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Most vexing parse: why doesn't A a(()); work?

I am having this simple C++ issue that is making me wanna restart my CS degree all over again trying to learn something this time. ;)

Why this code doesn't compile:

vector<int> v(int());

while this other one compiles without a single warning

vector<int> v((int()));

It's even hard to find a difference at all (extra parenthesis were added :P).

marked as duplicate by Bo Persson, Paul R, Konrad Rudolph, Grizzly, George Stocker Jan 24 '12 at 15:28

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  • 2
    Google "most vexing parse" – Tadeusz Kopec Jan 24 '12 at 13:37
  • 3
    If you expect a CS degree to make you fluent in the intricacies of C++, then I think you have the wrong expectations. Silly nonsense like this can always be figured out later (such as on SO), but what good is that if you don't know how to design a tree? – Kerrek SB Jan 24 '12 at 13:41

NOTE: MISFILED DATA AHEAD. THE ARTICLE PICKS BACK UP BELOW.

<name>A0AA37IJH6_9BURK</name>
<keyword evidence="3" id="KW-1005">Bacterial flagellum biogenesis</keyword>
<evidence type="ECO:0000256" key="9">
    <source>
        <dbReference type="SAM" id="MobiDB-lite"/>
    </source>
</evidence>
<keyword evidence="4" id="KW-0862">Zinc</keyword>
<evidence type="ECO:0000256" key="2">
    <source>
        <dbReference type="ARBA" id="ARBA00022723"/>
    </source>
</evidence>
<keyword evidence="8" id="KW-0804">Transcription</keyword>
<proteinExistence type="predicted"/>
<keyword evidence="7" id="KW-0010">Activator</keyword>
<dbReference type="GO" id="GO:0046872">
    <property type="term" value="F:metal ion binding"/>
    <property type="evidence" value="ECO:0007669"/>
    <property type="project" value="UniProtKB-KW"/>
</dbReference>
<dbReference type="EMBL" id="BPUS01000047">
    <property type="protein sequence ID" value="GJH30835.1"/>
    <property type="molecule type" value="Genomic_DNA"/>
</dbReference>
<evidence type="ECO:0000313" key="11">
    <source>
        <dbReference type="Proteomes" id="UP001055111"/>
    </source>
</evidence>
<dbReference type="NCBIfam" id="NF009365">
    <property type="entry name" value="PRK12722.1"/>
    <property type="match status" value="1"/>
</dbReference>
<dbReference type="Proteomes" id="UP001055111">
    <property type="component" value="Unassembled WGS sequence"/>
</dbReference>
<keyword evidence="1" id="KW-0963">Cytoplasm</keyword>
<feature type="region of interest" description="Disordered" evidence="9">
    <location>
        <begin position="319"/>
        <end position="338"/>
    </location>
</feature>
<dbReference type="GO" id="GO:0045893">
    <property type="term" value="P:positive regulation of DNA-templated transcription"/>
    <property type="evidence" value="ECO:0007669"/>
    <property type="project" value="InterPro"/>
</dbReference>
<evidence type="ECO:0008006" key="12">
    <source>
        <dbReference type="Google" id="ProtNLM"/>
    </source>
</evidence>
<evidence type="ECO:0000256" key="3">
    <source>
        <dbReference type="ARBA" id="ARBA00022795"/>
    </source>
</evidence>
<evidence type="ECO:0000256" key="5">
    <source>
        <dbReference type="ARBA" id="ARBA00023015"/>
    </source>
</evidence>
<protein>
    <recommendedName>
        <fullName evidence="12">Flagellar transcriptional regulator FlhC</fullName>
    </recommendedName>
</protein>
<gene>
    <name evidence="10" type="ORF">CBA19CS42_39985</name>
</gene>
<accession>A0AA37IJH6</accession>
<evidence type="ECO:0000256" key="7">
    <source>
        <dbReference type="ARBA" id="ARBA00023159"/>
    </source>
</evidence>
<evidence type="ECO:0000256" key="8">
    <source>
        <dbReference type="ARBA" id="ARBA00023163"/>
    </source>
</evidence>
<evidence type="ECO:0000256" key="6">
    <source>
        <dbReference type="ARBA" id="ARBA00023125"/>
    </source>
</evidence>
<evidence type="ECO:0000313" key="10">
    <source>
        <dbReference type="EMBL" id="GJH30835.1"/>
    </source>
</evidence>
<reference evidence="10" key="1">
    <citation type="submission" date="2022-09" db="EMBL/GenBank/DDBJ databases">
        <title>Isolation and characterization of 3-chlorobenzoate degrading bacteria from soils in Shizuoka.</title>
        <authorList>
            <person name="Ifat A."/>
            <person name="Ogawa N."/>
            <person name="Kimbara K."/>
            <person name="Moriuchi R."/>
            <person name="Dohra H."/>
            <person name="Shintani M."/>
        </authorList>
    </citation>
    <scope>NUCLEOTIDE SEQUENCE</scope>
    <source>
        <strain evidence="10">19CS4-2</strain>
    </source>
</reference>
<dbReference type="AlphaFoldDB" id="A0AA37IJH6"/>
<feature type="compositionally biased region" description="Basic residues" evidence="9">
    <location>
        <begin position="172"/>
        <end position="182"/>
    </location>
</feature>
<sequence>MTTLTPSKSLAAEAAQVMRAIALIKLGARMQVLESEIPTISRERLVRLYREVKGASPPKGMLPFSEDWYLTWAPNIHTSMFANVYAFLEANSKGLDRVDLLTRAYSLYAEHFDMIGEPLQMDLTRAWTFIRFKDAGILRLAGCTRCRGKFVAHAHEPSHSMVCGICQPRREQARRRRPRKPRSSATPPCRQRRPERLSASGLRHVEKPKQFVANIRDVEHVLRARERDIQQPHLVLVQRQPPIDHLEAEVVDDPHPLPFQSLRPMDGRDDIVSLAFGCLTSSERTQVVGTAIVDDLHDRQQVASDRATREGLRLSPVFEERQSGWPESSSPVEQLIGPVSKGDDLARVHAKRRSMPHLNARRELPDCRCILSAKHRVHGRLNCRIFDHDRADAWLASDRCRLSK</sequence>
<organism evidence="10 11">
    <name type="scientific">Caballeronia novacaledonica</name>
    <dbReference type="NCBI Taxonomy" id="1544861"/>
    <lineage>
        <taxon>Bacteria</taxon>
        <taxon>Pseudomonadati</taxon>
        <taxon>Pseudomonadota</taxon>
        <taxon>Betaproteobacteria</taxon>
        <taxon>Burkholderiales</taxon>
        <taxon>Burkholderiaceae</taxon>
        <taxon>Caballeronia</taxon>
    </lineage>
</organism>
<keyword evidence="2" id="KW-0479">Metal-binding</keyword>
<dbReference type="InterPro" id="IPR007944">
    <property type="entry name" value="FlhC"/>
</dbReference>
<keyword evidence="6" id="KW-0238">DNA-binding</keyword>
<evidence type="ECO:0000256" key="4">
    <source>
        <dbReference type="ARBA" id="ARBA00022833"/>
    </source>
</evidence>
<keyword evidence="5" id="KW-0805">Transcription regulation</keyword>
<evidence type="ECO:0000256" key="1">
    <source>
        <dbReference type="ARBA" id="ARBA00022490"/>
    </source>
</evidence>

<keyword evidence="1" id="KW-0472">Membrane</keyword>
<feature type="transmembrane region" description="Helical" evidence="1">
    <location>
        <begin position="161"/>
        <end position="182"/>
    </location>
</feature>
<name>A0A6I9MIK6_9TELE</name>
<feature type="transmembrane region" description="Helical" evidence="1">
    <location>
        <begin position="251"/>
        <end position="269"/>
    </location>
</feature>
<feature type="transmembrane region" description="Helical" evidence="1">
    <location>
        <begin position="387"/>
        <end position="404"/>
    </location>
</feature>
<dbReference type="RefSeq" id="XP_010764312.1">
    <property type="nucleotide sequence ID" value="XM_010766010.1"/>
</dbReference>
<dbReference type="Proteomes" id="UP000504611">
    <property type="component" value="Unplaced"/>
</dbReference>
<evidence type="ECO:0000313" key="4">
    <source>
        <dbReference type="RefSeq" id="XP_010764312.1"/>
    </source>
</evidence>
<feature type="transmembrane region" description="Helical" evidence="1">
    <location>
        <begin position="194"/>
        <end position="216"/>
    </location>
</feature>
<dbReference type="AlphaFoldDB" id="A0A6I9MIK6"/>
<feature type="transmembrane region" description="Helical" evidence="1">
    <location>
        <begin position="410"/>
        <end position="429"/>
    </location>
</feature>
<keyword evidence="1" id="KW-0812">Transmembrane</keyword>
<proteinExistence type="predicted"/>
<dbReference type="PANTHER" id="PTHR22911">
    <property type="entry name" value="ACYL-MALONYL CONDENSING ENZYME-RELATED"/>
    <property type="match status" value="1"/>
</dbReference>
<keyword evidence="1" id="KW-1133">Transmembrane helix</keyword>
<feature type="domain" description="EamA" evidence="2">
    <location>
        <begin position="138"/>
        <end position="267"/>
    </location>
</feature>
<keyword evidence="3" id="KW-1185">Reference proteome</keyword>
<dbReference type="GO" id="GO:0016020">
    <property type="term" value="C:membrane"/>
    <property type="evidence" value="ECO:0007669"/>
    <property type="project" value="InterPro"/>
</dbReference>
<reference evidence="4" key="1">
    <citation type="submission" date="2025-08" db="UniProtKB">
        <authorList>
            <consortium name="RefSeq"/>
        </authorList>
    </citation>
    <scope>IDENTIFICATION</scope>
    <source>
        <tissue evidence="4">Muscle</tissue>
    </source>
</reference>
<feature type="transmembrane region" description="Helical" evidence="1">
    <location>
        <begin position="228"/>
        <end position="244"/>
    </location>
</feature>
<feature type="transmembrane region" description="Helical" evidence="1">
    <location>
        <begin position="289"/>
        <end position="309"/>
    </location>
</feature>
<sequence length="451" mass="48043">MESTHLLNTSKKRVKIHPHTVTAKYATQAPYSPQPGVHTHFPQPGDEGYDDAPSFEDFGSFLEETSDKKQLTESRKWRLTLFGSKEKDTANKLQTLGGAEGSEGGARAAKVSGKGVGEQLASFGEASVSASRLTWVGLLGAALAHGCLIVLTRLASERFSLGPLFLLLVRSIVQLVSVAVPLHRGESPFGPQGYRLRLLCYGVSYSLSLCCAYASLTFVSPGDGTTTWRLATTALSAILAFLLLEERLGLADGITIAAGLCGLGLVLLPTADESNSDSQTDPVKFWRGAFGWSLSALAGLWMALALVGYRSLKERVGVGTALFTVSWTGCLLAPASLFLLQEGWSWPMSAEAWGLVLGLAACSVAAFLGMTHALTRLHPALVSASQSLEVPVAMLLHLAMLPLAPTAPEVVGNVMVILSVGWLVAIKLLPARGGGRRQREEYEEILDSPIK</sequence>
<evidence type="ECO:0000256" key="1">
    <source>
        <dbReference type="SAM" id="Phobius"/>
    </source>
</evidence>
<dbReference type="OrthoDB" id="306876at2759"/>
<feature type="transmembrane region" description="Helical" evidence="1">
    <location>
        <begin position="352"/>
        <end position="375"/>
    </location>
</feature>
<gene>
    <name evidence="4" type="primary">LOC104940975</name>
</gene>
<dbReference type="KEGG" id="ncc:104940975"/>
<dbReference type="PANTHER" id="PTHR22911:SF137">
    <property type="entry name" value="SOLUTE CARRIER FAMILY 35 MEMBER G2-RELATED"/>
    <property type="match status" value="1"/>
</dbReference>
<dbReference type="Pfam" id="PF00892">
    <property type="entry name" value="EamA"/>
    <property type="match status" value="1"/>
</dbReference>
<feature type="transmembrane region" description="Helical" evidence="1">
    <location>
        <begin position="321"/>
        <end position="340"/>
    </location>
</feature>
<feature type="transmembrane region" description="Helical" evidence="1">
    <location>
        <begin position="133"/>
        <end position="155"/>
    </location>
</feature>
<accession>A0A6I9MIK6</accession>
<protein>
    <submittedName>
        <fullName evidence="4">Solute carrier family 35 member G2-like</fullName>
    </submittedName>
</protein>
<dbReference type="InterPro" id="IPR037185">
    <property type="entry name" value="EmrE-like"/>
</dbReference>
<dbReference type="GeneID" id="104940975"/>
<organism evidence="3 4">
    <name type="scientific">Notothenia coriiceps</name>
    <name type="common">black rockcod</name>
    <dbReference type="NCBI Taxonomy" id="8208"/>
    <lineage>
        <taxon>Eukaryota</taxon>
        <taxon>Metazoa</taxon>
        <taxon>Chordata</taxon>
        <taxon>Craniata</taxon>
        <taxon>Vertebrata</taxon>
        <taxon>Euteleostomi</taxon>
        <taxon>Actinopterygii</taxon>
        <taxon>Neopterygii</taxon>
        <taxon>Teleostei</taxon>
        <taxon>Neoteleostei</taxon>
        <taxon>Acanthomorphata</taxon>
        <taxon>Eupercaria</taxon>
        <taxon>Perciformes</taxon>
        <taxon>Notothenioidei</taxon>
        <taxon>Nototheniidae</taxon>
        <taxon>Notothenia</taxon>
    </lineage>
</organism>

• See: stackoverflow.com/questions/tagged/most-vexing-parse - should probably be closed as a duplicate ? – Paul R Jan 24 '12 at 13:42
  • Sorry for duplicating. – Ernesto Carvajal Jan 24 '12 at 13:54

It's called the most vexing parse.

vector<int> v(int());

Declares a function v that takes a function (taking no parameters returning an int) and returns a vector<int>. This is automatically "adjusted" to a function v that takes a pointer to a function (taking no parameters returning an int) and returns a vector<int>.

The extra pair of parentheses inhibits this interpretation as you can't place extra parentheses around parameter declarators in function declarations so (int()) can only be interpreted as an initializer for an object named v.

C++ has an explicit disambiguation rule that prefers to parse things (in this case int()) as declarators rather than expressions if it makes syntactic (but not necessarily semantic) sense.


Indeed its a function declaration. See: http://www.gotw.ca/gotw/075.htm

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